Anyone in my line of work will find some quirks, solecisms, or barbarisms more irritating than others. The particulars vary from writer to writer and from teacher to teacher, but we all have some little thing or things that will send us to Defcon One.
I’m not immune. One of my personal betes noires is the use of the singular “they.” Now in fact, we can trace this at least as far back as Chaucer, and in recent decades, the usage strikes many as a useful means of avoiding sexist sentence construction, replacing such choices as “s/he,” “he or she,” or the alternation of the masculine and feminine pronouns. (And for those of you keeping score, the generic “he” as a prescriptivist “rule” can really only be traced to 18th-C. efforts to “ascertain” the language.)
I get that, and I’m aware of the foolishness of trying to fix (as in “nail down”) the language in such a manner. Johnson recognized that; dare I do less? Still, the singular “they” grinds my gears, and I’ll mark it when I see it. (And I likewise know that my preference for the generic “he” likewise irritates some readers. Those readers, of course, are welcome to write their own blogs.)
What brought all this to mind this evening was my preparation for tomorrow’s Early Brit Lit class. We’ll be looking at Wyatt the Elder and Henry Howard, Earl of Surrey. I was refreshing my memory by reading one of Wyatt’s poems that means much to me:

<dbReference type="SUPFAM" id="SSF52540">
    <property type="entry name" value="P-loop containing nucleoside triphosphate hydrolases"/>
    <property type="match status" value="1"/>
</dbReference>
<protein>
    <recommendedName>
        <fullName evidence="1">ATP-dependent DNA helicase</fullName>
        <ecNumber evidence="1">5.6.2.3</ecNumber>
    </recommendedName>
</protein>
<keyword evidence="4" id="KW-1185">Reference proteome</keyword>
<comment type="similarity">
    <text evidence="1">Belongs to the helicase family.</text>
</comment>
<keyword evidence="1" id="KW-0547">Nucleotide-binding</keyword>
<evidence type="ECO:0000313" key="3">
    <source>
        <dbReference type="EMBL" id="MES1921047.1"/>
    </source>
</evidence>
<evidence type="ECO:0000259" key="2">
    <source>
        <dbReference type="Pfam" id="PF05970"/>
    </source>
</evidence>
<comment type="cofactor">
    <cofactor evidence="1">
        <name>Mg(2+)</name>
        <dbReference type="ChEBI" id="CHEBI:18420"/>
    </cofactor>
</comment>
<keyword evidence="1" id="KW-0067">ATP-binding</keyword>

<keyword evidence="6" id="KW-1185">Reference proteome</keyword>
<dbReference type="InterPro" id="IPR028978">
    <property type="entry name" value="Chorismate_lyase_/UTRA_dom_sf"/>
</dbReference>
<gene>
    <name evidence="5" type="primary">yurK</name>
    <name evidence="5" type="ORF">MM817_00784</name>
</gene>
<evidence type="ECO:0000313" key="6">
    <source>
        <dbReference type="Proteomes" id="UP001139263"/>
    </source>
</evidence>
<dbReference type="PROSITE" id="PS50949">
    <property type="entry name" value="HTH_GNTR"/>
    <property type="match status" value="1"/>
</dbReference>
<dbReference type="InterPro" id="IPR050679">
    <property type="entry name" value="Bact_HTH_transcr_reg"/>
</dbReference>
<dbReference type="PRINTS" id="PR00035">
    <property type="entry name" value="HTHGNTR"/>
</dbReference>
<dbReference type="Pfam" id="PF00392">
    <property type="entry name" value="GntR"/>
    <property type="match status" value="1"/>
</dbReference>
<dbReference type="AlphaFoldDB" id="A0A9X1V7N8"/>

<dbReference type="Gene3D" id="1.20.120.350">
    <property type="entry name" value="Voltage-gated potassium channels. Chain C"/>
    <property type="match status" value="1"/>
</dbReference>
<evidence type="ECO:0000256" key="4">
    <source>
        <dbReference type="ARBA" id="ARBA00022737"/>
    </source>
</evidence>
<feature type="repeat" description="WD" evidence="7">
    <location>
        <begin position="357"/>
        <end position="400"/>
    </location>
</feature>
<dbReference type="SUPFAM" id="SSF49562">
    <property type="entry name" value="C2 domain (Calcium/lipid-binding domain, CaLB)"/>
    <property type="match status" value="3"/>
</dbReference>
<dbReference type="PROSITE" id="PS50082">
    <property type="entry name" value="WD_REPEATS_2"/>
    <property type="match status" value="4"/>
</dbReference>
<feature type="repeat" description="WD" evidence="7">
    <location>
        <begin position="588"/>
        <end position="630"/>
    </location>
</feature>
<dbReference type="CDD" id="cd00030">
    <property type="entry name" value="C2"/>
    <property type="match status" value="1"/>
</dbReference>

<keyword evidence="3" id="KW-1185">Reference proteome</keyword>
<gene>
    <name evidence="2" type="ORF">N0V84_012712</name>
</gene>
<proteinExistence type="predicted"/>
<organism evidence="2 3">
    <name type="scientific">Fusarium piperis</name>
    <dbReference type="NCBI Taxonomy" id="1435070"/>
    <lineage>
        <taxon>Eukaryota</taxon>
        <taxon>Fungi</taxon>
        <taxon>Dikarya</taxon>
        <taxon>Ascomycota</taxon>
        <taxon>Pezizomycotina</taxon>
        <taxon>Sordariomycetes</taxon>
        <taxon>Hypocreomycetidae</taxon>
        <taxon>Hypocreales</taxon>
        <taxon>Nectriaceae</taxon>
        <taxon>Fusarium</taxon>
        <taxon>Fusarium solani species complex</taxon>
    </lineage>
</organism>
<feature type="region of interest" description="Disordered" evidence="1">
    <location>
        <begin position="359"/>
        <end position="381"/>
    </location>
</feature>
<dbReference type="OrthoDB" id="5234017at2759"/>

They Flee From Me
They flee from me that sometime did me seekWith naked foot, stalking in my chamber.I have seen them gentle, tame, and meek,That now are wild and do not rememberThat sometime they put themself in dangerTo take bread at my hand; and now they range,Busily seeking with a continual change.Thanked be fortune it hath been otherwiseTwenty times better; but once in special,In thin array after a pleasant guise,When her loose gown from her shoulders did fall,And she me caught in her arms long and small;Therewithall sweetly did me kissAnd softly said, “Dear heart, how like you this?”It was no dream: I lay broad waking.But all is turned thorough my gentlenessInto a strange fashion of forsaking;And I have leave to go of her goodness,And she also, to use newfangleness.But since that I so kindly am servedI would fain know what she hath deserved.